Eyewitnesses of God’s Majesty Transfiguration
2 Peter 1:16-21 Matthew 17:1-9
My mother was born and raised in Missouri (or “Missour-uh”), a state that is apparently proud of its skepticism. If Mom didn’t exactly believe what she was being told, she would say, “I’m from Missouri. You’ll have to show me.” I didn’t exactly understand until I saw their license plates—The Show-Me State!
We are told, “You can’t believe everything you hear.” (Especially true during an election cycle!) You certainly can’t believe everything you read, and sometimes it’s difficult to believe what you do see (especially if you’re from Missour-uh).
I read a story in the January 2013 issue of Guideposts magazine. The author, Dr. Ralph S. Harlow, began by establishing his credibility, referring to his numerous testimonies in courtrooms and, in other ways, making it clear that he was not a “crackpot”! Then he went on to relate an incident that took place when he and his wife were walking through a park. They heard beautiful voices approaching from behind them, growing closer very quickly. When they looked for the source of the voices, they saw a group of angels flying not far above their heads. When the angels had passed out of sight, he asked his wife in a stunned voice, “What did you just see?!” He knew he wasn’t imagining things when she described the exact same thing!
As blessed as he was to have seen this marvelous sight, it put him in a bit of a pickle. How in the world could he tell other people—stable, steady people—about this experience? Would they think he was starting to go—“around the bend”?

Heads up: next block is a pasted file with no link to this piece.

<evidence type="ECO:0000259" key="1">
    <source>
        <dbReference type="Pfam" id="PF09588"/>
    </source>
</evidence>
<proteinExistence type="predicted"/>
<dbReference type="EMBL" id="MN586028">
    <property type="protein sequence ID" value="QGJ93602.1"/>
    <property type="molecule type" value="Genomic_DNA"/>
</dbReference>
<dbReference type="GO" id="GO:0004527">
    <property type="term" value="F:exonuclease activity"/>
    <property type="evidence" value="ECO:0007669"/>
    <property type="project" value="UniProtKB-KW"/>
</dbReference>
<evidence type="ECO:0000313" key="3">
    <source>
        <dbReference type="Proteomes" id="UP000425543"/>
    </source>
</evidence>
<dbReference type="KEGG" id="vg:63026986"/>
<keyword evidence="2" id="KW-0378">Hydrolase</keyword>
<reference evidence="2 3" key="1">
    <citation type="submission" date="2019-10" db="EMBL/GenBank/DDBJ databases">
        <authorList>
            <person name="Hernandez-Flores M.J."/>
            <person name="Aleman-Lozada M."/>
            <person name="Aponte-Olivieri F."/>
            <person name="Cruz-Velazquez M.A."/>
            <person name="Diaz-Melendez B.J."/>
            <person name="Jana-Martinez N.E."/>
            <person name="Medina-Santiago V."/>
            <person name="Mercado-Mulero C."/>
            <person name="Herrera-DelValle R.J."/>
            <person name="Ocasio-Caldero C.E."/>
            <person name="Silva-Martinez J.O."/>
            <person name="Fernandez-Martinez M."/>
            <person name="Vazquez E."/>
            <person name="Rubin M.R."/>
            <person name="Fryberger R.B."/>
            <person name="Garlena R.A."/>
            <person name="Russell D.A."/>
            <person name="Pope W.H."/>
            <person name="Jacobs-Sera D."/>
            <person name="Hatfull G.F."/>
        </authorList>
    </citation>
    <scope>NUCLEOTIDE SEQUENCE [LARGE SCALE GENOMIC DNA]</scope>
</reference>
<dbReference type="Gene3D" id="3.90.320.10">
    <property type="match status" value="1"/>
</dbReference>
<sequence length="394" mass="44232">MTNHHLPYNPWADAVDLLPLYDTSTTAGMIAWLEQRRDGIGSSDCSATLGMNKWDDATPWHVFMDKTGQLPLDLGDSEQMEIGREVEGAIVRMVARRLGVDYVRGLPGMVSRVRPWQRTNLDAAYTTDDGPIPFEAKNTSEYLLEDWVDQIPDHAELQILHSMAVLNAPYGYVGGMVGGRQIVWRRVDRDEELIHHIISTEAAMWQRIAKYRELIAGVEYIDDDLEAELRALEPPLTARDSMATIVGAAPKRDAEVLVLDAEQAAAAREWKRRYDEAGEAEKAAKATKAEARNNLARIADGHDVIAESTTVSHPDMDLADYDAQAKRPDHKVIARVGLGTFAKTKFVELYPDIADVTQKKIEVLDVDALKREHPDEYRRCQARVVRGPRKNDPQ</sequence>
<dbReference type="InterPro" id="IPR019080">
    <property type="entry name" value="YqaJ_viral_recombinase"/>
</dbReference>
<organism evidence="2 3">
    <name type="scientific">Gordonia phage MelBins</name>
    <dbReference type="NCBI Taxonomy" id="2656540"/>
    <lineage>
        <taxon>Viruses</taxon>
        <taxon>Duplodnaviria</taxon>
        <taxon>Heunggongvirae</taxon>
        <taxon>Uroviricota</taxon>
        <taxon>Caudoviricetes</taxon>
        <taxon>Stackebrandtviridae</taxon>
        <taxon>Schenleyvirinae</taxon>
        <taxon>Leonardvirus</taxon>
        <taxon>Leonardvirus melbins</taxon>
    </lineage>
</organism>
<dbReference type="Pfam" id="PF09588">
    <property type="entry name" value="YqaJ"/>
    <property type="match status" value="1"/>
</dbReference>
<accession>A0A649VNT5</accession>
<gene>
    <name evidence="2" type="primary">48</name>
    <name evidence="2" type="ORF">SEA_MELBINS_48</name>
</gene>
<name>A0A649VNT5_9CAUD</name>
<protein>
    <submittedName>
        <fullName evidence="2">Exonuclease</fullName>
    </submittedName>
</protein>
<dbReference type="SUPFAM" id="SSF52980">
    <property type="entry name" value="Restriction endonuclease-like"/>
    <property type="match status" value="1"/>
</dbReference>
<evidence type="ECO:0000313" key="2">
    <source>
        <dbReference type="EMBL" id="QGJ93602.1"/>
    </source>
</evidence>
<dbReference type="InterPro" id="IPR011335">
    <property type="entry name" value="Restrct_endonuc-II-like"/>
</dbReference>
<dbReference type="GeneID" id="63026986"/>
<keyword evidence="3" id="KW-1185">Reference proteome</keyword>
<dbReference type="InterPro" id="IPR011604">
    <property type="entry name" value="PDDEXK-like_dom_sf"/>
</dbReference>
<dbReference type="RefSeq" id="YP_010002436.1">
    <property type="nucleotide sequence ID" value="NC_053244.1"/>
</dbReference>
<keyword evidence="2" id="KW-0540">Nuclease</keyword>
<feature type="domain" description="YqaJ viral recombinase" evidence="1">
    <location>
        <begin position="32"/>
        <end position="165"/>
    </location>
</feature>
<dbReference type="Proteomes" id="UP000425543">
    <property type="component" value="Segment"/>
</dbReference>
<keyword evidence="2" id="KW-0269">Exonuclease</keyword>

In our Scripture readings today, we have the story of Jesus and a few disciples going up onto what is referred to as “The Mount of Transfiguration.” Peter was so awestruck by the event that he started jabbering, “Wow! It’s great to be here! Let’s put up some shelters!” In Mark and Luke, there is a parenthetical statement that Peter was so frightened that he didn’t know what he was saying! But, by the time Peter’s second epistle was written, the voice was more reasonable and calm: “We had been eyewitnesses of his majesty” and “we heard the voice from heaven, ‘This is my Son, my Beloved, with whom I am well pleased.’”
Friends, I don’t know if you have ever seen anything quite as astonishing as the Transfiguration, or a flock of angels flying immediately overhead, or even just one angel doing something in your life—but we have experiences like this recorded in our sacred Scriptures and we need to take a serious look at them.
Seeing the Unbelievable
Let’s look first at our human condition. We are hugely aware that there is more “out there” than we can begin to understand—things that we cannot clearly perceive simply because we do not have the capacity to observe them. So we cling to our “Missourian” attitude and pretend there is nothing beyond what we can see, hear, smell, or feel.
As a result, our response to anything Supernatural is usually FEAR. (This is why angels usually begin their message with “Don’t be afraid!”) Something about being in the Presence shakes our self-confidence.
Our Scriptures have plenty of accounts of human encounters with the supernatural. One of my favorites is found in 2 Kings 6. The king of Aram has sent an army to capture Elisha, and when Elisha’s servant saw them, he said, “Alas, master! What shall we do?” He replied, “Do not be afraid, for there are more with us than there are with them.”
Then Elisha prayed: “O Lord, please open his eyes that he may see.” So the Lord opened the eyes of the servant, and he saw; the mountain was full of horses and chariots of fire all around Elisha!
Friends, you and I are very much like that servant—and like Peter, James and John. We acknowledge that there are heavenly beings all around, but we certainly don’t expect to SEE any!
On the Mountain